$12.$ $\displaystyle \frac{x e^{\beta\sqrt{x^2+\beta^2}}}{\sqrt{x^2+\beta^2}\sqrt{\sqrt{x^2+\beta^2}\beta}}$$\qquad$ $13.$ $\displaystyle \psi\left(1+\frac{x}{\sqrt{2\pi}}\right)\ln\frac{x}{\sqrt{2\pi}}$, $\ \psi$ is digamma function.
Examples $15,810$ are from the chapter about selfreciprocal functions in Titschmarsh's book "Introduction to the theory of Fourier transform". Examples $11$ and $12$ can be found in Gradsteyn and Ryzhik. Examples $6$ and $7$ are from this question What are all functions of the form $\frac{\cosh(\alpha x)}{\cosh x+c}$ selfreciprocal under Fourier transform?. Some other selfreciprocal functions composed of hyperbolic functions are given in Bryden Cais's paper On the transformation of infinite series. Discussion of $13$ can be found in Berndt's article.
$\bf{2.}$ Selfreciprocal Fourier functions of the second kind, i.e. eigenfunctions of the sine Fourier transform $\sqrt{\frac{2}{\pi}}\int_0^\infty f(x)\sin ax dx=f(a)$:
$1.$ $\displaystyle \frac{1}{\sqrt{x}}$ $\qquad$ $2.$ $\displaystyle xe^{x^2/2}$ (and more generally $e^{x^2/2}H_{2n+1}(x)$)
$3.$ $\displaystyle \frac{1}{e^{\sqrt{2\pi}x}1}\frac{1}{\sqrt{2\pi}x}$ $\qquad$ $4.$ $\displaystyle \frac{\sinh \frac{\sqrt{\pi}x}{2}}{\cosh \sqrt{\pi}x}$ $\qquad$ $5.$ $\displaystyle \frac{\sinh\sqrt{\frac{\pi}{6}}x}{2\cosh \left(\sqrt{\frac{2\pi}{3}}x\right)1}$
$6.$ $\displaystyle \frac{\sinh(\sqrt{\pi}x)}{\cosh \sqrt{2\pi} x\cos(\sqrt{2}\pi)}$ $\qquad$ $7.$ $\displaystyle \frac{\sin \frac{x^2}{2}}{\sinh\sqrt{\frac{\pi}{2}}x}$ $\qquad$ $8.$ $\displaystyle \frac{xK_{\frac{3}{4}}\left(a\sqrt{x^2+a^2}\right)}{(x^2+a^2)^{\frac{3}{8}}}$
$9.$ $\displaystyle \frac{x e^{\beta\sqrt{x^2+\beta^2}}}{\sqrt{x^2+\beta^2}\sqrt{\sqrt{x^2+\beta^2}+\beta}}$$\qquad$ $10.$ $\displaystyle \sqrt{x}J_{\frac{1}{4}}\left(\frac{x^2}{2}\right)$$\qquad$ $11.$ $\displaystyle e^{\frac{x^2}{4}}I_{0}\left(\frac{x^2}{4}\right)$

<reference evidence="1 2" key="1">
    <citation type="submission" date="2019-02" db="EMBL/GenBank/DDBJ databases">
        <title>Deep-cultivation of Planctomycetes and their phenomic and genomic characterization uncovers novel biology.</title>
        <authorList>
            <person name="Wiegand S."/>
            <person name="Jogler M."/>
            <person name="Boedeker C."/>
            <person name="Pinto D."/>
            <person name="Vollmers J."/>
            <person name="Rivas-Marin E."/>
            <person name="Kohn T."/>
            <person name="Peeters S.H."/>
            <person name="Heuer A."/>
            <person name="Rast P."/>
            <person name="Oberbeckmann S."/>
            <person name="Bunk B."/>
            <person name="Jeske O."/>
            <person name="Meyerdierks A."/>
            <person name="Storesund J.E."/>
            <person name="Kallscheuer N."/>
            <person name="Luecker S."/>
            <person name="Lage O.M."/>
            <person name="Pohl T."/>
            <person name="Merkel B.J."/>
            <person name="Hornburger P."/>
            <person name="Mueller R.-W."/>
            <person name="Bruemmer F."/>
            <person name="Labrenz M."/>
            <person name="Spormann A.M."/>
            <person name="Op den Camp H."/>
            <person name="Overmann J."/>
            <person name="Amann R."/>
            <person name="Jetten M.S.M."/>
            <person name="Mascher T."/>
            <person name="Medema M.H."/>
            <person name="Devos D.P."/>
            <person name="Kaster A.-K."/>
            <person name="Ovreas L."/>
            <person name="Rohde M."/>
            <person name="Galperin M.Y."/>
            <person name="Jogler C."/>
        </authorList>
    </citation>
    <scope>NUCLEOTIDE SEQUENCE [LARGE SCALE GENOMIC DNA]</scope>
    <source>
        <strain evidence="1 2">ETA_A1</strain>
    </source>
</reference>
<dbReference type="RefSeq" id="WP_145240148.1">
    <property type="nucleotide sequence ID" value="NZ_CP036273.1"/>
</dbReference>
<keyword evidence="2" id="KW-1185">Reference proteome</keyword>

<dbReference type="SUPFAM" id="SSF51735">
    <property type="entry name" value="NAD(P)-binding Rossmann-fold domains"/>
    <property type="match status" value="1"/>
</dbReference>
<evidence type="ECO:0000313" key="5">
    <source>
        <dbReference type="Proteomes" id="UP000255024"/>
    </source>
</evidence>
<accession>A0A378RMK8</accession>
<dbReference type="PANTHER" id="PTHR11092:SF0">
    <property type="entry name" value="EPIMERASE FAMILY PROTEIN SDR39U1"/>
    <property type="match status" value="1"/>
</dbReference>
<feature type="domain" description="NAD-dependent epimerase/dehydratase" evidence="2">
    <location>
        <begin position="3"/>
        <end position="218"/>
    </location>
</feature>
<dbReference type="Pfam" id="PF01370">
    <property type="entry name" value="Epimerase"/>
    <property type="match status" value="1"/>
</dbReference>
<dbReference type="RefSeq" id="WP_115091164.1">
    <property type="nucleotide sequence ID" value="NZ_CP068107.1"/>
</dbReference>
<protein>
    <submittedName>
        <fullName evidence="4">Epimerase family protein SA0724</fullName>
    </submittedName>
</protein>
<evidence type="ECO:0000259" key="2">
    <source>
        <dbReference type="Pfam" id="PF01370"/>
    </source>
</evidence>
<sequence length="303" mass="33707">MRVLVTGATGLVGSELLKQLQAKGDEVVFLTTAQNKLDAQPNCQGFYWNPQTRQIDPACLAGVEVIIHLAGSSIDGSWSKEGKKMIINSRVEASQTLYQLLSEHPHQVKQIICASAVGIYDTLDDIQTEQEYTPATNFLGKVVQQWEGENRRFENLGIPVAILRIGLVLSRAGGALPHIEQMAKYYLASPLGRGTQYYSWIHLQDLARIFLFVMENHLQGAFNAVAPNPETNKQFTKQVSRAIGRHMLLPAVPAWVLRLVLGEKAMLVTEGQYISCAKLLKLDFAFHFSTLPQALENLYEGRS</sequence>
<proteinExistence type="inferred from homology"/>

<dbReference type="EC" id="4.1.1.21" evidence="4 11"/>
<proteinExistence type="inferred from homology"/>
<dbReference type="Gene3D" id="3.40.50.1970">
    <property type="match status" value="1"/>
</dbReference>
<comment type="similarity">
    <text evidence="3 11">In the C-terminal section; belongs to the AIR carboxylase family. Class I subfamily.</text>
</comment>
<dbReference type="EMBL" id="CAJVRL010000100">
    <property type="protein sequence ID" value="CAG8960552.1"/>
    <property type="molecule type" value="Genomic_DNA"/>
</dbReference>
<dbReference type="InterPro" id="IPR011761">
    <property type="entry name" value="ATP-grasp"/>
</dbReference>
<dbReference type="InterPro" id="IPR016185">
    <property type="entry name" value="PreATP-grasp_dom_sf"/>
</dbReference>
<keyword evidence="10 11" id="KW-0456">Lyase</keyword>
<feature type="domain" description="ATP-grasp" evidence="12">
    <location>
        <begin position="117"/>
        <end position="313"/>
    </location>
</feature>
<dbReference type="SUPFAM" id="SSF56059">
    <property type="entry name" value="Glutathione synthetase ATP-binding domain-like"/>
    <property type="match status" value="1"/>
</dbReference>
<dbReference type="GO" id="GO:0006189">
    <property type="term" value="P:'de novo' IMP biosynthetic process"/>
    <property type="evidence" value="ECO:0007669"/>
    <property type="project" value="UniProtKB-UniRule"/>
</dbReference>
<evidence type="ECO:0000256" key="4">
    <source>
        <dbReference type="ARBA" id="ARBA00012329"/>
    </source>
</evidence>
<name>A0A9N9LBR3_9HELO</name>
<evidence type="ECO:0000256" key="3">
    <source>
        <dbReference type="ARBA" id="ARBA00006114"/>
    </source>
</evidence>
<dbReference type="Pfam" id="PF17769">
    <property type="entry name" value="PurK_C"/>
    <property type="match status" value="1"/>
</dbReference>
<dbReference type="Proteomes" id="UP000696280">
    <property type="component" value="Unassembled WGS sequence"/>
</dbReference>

$12.$ $\displaystyle \sin\left(\frac{3\pi}{8}+\frac{x^2}{4}\right)J_{0}\left(\frac{x^2}{4}\right) $$\qquad$ $13.$ $\displaystyle \frac{\sinh \sqrt{\frac{2\pi}{3}}x}{\cosh \sqrt{\frac{3\pi}{2}}x}$
Examples $15,7$ can be found in Titschmarsh's book cited above. $812$ can be found in Gradsteyn and Ryzhik. $13$ is from Bryden Cais, On the transformation of infinite series, where more functions of this kind are given.

$\begingroup$ it's brilliant @Nemo , where do you find all this ? i'm just learning Fourier analysis , can you please tell me how and where can i find these techniques and learn them properly $\endgroup$ – Darthsid1995 Jul 15 '17 at 15:25

$\begingroup$ thanks much appreciated ! "Introduction to the theory of Fourier integral" you are talking about this one , right ? @Nemo $\endgroup$ – Darthsid1995 Jul 15 '17 at 18:02
A very important fixed point of the Fourier transform that isn't in $L^2$ is the Dirac comb distribution, informally $$D(x) = \sum_{n\in Z} \delta(xn),$$ or more properly, defined by its pairing on smooth functions of sufficient decay by $$\langle D, f\rangle = \sum_{n\in Z} f(n).$$ The fact that $D$ is equal to its Fourier transform is really just the Poisson summation formula.
(I wrote an argument explaining why $D$ should be its own Fourier transform in an answer to another question: Truth of the Poisson summation formula)

3$\begingroup$ These are tempered distributions, and Andy's argument carries over verbatim to these. $\endgroup$ – Robin Chapman Sep 18 '10 at 6:44